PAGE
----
The state of Washington: The Brookings Institution evaluated and reviewed the results achieved by Washington state one year after implementing a technology infrastructure and network as part of a program called “ER is for Emergencies.” The review found that after one year, statewide, there was a:

  • 10% drop in total Medicaid ED visits year-over-year
  • 24% reduction in ED visits with an opiate prescription
  • $34 million in savings to the state

The commonwealth of Virginia: The commonwealth launched a statewide technology solution and network connecting all 106 hospital emergency departments within six months. The program, the Emergency Department Care Coordination Program (EDCC), administered by Virginia Health Information, focuses on reductions in avoidable emergency department utilization and opioid prescriptions, and earlier identification of patients at risk of substance use disorder.

  • For the first time in six years, fatal opioid overdoses in Virginia dropped rather than increased.
  • Giving medical providers access to critical patient information in real time may have helped decrease fatal opioid overdoses from 1,230 in 2017 to 1,213 in 2018.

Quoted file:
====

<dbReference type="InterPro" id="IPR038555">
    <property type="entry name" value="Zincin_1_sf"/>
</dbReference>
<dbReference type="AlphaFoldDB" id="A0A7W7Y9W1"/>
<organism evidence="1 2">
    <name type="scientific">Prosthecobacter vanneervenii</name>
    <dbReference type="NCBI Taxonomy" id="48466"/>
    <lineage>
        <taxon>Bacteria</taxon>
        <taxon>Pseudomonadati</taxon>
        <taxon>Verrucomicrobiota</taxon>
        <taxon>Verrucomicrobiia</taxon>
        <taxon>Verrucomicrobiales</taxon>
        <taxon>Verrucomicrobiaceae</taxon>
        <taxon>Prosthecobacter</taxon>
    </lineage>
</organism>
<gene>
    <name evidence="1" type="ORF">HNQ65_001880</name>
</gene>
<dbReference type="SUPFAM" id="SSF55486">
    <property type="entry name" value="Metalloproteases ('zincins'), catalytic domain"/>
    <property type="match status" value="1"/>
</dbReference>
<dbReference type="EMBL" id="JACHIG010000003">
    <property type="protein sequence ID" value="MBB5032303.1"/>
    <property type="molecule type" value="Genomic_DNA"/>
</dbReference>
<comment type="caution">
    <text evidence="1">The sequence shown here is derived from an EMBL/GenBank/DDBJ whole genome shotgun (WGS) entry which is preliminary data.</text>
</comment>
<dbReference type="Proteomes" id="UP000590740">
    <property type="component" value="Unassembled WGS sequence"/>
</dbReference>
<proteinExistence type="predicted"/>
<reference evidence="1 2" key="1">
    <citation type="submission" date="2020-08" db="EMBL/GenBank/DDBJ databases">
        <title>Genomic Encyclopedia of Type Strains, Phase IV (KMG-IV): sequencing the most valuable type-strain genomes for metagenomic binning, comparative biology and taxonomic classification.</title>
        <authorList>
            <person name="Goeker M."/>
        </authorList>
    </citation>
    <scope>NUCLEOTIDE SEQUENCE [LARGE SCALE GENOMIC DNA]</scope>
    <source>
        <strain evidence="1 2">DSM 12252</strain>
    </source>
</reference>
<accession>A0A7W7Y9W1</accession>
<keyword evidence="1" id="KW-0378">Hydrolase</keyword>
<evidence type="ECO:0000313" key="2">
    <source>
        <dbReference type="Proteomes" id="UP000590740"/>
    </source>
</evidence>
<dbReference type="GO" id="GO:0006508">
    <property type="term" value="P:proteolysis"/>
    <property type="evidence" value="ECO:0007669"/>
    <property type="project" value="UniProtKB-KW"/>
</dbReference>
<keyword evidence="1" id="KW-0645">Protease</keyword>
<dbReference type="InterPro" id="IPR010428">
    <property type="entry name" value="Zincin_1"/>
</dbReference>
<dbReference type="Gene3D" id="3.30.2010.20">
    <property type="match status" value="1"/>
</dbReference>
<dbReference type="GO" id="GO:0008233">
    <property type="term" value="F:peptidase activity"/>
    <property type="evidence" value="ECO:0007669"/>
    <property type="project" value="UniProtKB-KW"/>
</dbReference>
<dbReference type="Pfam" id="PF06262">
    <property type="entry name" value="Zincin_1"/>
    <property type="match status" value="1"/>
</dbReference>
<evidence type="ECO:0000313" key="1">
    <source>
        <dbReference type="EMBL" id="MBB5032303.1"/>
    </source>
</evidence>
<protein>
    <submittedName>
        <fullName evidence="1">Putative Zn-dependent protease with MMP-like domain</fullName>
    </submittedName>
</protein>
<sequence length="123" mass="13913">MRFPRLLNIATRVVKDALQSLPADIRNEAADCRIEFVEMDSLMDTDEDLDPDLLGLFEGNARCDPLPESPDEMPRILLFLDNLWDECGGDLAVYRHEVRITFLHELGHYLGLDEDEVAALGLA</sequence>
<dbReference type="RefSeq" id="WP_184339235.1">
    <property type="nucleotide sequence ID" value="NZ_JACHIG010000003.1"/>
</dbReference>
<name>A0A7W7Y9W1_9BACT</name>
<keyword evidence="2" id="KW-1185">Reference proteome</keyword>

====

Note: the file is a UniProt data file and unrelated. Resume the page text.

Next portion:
• Additionally, all fatal drug overdoses in Virginia dropped from 1,536 in 2017 to 1,484 in 2018.

Public health technology makes a difference. But it is difficult and costly to implement.

States, bearing the burden of the public health response, are financially strapped and lack the staff resources and expertise needed to stand up these systems. Keeping each state’s response unique to the needs of its citizens, the federal government needs to take action to fully fund public health infrastructure following the standards developed by HHS. This will prepare states and healthcare providers not just for the COVID-19 response, but let them address the long smoldering and lethal opioid epidemic.

Jaime Bland is chief executive officer of the Nebraska Health Information Initiative (NEHII). Kat McDavitt is chief, external affairs of Collective Medical.